The social attitudes that contributed to the composition of the African-American literature range from the role of the black Americans within the larger American society to aspects such as racism, slavery, equality and the African-American culture. In the 17th and 18th centuries, the black Americans came to the realization that the Europeans were not superior to them. This led to their objection against inhumane practices such as slavery and racism which have remained a big challenge in some of the European countries to date. “White Lies” by Natasha Trethewey clearly indicates the high degree of inequality that existed between the white and the black Americans. “The House Slave” by Rita Dove reflects the poor living conditions of the African-Americans in the slave quarters.

There are differences in the writers’ thoughts of the 17th and 18th centuries in comparison to the views of the present African-American writers because of changing issues and occurrences that influence the authors’ opinions (Bell, 2012). For example, in the period before the American Civil War, African-American literature highly focused on the slavery issue, and this fact is evidenced by the slave narratives sub-genre. The 20th century experienced ideological transformations, and authors such as W.E.B Du Bois and Booker Washington discussed problems like Black Nationalism and racial segregation (Bell, 2012). The differences can also be illustrated by the “The House Slave” that was written before the American Civil War and “White Lies” that depicts the racist attitude as it was created in the 20th century.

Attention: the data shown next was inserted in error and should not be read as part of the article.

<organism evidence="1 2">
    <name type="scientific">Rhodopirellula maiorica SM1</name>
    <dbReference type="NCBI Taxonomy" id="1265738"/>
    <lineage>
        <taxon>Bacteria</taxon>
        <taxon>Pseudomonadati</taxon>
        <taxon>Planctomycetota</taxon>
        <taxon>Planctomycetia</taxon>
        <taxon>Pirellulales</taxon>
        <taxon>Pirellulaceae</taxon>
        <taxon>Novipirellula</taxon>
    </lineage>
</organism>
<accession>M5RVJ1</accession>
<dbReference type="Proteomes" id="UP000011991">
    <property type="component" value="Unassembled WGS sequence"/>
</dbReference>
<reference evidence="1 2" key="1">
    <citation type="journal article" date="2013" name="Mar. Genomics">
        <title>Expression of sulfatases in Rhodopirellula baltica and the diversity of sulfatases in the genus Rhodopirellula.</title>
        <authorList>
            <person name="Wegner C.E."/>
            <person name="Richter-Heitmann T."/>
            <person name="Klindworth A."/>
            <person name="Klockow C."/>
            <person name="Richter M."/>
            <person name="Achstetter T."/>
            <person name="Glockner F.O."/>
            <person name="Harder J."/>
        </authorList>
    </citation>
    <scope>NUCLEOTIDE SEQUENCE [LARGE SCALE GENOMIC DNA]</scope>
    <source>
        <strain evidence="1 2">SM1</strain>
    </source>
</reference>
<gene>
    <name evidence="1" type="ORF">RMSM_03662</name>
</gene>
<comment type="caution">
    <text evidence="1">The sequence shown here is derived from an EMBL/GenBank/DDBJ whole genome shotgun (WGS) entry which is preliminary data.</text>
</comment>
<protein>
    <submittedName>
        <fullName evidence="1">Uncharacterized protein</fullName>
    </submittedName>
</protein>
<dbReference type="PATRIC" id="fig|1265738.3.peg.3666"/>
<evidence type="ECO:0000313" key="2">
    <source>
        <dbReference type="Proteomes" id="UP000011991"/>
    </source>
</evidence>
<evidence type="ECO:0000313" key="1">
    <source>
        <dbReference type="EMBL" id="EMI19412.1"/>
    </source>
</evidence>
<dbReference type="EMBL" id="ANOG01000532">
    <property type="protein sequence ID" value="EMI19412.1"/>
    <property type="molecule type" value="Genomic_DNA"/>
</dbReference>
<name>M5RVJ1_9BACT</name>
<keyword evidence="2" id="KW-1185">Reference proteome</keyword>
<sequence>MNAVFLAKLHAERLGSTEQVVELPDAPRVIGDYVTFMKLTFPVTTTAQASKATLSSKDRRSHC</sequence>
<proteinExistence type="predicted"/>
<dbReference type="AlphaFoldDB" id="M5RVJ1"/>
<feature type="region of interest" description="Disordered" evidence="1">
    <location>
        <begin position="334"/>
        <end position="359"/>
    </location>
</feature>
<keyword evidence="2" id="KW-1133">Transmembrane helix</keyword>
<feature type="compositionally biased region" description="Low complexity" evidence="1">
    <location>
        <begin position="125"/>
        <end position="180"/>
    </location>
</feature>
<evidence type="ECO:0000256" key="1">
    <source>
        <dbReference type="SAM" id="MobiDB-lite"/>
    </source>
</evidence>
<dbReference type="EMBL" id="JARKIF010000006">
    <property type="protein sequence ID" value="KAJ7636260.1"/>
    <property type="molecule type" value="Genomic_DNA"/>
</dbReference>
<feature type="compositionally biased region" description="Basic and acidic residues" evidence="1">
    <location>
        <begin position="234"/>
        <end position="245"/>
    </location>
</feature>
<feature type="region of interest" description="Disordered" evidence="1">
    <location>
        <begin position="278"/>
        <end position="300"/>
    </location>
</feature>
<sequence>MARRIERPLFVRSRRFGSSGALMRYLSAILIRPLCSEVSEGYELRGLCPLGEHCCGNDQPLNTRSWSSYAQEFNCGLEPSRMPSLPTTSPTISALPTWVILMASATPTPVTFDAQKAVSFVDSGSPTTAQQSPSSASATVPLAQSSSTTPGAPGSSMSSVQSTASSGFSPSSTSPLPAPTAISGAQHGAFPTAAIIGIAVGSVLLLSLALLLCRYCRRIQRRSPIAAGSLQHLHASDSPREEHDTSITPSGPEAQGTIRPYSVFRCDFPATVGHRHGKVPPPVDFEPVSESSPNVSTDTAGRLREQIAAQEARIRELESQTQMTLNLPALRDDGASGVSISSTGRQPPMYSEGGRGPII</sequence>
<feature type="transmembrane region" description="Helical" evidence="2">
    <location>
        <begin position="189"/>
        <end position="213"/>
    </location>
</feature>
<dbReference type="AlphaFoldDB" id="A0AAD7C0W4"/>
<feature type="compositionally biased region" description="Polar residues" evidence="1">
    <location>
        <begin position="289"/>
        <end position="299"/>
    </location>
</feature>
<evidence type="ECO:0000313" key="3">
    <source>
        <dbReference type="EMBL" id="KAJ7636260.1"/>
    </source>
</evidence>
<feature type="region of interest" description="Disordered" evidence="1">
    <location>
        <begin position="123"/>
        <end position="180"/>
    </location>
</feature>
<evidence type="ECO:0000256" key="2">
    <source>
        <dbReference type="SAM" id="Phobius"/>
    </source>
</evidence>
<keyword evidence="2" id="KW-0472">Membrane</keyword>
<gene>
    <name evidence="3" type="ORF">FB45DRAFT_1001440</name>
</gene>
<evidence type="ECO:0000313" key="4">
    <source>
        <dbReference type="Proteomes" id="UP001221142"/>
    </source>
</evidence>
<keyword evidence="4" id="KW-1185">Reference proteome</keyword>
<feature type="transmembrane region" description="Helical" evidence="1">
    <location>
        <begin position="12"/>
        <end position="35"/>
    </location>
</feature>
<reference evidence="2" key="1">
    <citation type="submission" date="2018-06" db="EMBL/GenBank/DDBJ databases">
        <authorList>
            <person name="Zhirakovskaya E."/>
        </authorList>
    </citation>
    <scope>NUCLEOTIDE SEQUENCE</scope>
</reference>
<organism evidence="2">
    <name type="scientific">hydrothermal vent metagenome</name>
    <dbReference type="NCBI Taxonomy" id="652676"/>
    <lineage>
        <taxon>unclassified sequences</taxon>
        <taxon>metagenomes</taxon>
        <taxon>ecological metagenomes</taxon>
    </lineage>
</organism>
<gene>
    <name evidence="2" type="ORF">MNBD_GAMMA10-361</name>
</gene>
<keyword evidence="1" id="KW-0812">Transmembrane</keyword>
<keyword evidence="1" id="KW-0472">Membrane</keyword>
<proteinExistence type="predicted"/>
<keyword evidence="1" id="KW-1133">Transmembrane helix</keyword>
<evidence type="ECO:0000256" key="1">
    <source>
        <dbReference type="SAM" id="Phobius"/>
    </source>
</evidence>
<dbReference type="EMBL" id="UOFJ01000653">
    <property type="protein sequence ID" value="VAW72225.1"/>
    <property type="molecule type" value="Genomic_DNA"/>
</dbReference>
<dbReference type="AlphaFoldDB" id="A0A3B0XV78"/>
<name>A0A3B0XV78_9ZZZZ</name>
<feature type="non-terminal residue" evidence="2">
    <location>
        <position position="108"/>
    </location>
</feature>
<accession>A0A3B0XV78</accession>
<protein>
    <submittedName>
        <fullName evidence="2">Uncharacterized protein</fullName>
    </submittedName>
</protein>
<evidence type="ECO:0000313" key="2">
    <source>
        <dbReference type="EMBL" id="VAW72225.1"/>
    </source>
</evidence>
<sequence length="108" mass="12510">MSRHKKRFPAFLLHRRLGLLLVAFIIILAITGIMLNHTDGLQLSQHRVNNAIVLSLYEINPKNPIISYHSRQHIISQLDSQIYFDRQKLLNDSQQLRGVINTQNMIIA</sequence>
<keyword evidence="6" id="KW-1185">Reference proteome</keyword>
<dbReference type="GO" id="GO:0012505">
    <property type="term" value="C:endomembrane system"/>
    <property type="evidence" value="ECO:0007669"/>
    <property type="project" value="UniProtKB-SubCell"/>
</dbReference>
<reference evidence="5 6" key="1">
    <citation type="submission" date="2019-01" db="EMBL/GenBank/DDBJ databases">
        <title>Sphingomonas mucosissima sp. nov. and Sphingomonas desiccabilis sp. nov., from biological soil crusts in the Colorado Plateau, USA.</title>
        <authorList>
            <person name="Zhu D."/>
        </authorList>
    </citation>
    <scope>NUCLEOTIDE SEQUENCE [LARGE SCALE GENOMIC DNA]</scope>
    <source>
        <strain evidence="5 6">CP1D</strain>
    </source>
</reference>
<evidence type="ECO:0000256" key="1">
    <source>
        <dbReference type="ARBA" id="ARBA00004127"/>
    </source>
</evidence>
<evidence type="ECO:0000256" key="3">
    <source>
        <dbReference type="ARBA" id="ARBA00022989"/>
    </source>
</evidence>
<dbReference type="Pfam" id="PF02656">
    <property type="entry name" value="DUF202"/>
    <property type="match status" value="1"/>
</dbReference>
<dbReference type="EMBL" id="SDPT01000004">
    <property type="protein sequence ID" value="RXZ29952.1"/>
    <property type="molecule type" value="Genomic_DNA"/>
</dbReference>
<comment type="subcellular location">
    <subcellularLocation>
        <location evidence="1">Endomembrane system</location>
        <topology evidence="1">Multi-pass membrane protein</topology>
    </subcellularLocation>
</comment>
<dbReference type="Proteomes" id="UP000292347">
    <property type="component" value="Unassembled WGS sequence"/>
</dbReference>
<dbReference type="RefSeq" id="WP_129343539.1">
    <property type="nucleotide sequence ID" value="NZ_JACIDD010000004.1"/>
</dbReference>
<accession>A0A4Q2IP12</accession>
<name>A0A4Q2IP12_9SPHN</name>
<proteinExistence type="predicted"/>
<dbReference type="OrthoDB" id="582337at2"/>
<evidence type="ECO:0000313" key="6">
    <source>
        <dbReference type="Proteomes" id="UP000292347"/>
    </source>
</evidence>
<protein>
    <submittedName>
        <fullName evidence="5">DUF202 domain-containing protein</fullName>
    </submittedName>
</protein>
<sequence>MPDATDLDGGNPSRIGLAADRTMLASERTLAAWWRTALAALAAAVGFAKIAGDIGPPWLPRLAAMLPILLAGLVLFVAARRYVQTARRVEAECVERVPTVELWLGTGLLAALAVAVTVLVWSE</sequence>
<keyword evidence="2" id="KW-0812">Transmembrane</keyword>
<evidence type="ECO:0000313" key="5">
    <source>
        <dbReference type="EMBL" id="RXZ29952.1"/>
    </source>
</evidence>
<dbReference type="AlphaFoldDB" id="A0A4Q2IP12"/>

Having analyzed the poems of Rita Dove and Natasha Trethewey, one can make a conclusion that they lived in a society where the black Americans were denied freedom, democracy, and equality. For instance, “White Lies” brings out clearly the dissimilarities in the living standards of black and white Americans (Trethewey, n.d.). It describes the life of the African diaspora that had to survive in very bad living conditions besides a nation with high economic power and a lot of wealth. Natasha Trethewey, the author of the given poem, states that she could easily tell her friends that they lived uptown and not in a shanty-fled insecure section which was a lie (Trethewey, n.d.). This fact indicates the high levels of inequality experienced by black Americans.